These early nurses were quickly educated on the rigors of war and the primitive accommodations. Hundreds of women lasted little more than a month and for those that did last the work became gratifying and their Christian mission. At the bloodiest moments of the war, nurses braved heat of moment and offered selflessly to treat injured. These ladies
During the Civil War, medicine was an important aspect for every soldier due to the fact that many soldiers had to fight and ended up with injuries also there were many types of illnesses. In this essay, I will focus on the advance of medicine during the Civil War. Also how the soldiers and civilians were treated as well as how sanitize their location was, are questions I will try to answer. Also, I will like to include some of most known causes of deaths during the Civil War and the types of diseases that soldiers would come in contact with. Include who was in charge of the hospitals during the war. I will also include information from letters and documents that the nurse and doctors wrote while the Civil War was going one and what kind of establishments were created and the kind of equipment they used in the hospital. Since the period of the Civil War was and is consider to be the start and growth of the medical industry it is important for me to find out why.
During the Civil War, all of the nurses were expected to take on more responsibility. Due to the nurses lack of education that the nurses received, nurses would have to learn from their mistakes each day. Some of these mistakes were nurses giving the wrong medicine. Prior to the war, "Women’s experiences in nursing typically occurred in home settings, rather than in hospitals. Therefore, the nursing care provided was more intuitive than formal" (Egenes). Nursing was a lot more laid back during in the Civil War than it is now. Before the Civil War started, most patients got help from un trained nurses (“Nursing In America”). Each day "As the volunteer nurses learned from their experiences, they gradually embarked upon creative behaviors that were within the boundaries of established norms of medical practice of the time"(“Nursing in America”). This meant that almost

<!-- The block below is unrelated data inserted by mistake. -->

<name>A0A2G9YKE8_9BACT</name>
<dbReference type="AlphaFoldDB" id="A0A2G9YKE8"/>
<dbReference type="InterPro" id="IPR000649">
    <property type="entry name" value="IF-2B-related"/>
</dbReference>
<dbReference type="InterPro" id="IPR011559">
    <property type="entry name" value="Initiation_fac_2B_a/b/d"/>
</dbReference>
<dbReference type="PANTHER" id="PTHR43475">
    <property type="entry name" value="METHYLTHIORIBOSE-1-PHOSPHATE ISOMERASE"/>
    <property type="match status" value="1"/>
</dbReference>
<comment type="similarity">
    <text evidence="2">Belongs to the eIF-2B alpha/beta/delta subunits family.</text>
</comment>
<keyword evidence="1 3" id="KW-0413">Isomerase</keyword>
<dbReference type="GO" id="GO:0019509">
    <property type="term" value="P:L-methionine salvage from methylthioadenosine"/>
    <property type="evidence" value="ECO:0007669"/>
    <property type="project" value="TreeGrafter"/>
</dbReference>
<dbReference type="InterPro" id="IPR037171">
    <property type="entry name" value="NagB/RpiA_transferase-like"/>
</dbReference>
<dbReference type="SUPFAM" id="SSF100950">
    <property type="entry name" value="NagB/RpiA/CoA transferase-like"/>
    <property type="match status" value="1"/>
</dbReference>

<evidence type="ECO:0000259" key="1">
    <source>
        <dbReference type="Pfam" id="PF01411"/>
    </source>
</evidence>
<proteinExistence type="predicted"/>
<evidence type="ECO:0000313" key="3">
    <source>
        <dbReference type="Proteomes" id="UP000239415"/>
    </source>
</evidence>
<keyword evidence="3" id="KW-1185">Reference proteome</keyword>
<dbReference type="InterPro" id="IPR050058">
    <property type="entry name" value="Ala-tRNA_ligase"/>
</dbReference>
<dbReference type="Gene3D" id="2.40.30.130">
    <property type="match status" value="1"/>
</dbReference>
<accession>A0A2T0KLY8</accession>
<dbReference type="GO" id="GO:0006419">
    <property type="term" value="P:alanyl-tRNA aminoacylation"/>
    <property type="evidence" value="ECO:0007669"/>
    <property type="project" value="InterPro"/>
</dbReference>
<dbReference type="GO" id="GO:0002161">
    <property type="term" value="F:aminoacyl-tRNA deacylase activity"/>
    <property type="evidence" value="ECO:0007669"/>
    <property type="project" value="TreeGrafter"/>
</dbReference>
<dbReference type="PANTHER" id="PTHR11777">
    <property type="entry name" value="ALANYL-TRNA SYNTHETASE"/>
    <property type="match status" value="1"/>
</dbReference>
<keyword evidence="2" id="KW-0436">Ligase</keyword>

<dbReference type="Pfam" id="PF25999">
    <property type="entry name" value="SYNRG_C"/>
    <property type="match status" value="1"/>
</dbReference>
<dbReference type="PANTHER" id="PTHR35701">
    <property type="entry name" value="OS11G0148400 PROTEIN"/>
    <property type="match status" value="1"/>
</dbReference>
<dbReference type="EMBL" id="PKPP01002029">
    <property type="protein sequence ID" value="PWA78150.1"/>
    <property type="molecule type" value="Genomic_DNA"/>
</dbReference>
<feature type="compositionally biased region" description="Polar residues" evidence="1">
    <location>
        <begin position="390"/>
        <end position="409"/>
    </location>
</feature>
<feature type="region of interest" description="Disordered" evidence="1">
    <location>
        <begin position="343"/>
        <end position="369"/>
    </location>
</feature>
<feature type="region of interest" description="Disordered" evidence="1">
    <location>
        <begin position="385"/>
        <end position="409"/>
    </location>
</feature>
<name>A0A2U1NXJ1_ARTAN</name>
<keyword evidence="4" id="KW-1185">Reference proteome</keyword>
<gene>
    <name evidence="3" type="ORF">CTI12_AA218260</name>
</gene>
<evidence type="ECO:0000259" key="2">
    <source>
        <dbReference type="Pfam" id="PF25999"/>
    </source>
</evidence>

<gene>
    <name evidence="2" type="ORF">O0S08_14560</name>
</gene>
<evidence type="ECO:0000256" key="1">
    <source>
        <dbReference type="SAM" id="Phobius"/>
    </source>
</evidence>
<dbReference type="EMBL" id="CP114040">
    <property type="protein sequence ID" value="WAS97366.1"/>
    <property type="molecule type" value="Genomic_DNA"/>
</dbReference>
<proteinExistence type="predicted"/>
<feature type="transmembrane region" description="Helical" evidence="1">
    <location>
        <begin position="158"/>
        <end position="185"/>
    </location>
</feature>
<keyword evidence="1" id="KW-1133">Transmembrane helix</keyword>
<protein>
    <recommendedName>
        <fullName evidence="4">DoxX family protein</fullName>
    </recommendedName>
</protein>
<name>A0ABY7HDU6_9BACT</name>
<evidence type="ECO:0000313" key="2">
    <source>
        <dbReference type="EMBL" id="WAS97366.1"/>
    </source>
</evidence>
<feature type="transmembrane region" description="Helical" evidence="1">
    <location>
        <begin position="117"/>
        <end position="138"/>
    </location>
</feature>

The Freedman's bureau was a government agency that helped in the aid of freed slaves in the south. The agency, formed by Abraham Lincoln helped distribute food, clothing and shelter. It also opened schools for former slaves. Although this helped a lot of people, Andrew Johnson wasn't interested in former slaves. In fact, he was even a previous slave owner himself.
Many people wonder what were the major factors that determined the ending of the Civil War. Two of the main factors were lack of sanitation and poor eating habits these factors wounded and killed hundreds. Since everyone was so close and everything was unkept this often led to lots of sick soldiers in one place which was not good for anyone.
One of those men was called the knight hospitalers, which is where the word hospital originated. During the civil war, “Although we only hear about the predominantly female Union Volunteer nurses, the confederate army assigned 30 men in each regiment to take care for the injured. This could have been the start to the modern combat today” says Lucas. He continues to explain that military nursing was predominantly male until the turn of the century when female nursing schools organized their annual meeting in New York City and excluded men from nursing in the military. Hence forth only women were allowed to serve as nurses in the Army Nurse Corps, which was formed in 1901. Lucas proclaims that it was not until after the Korean War, that men began flowing back into the military’s nursing program.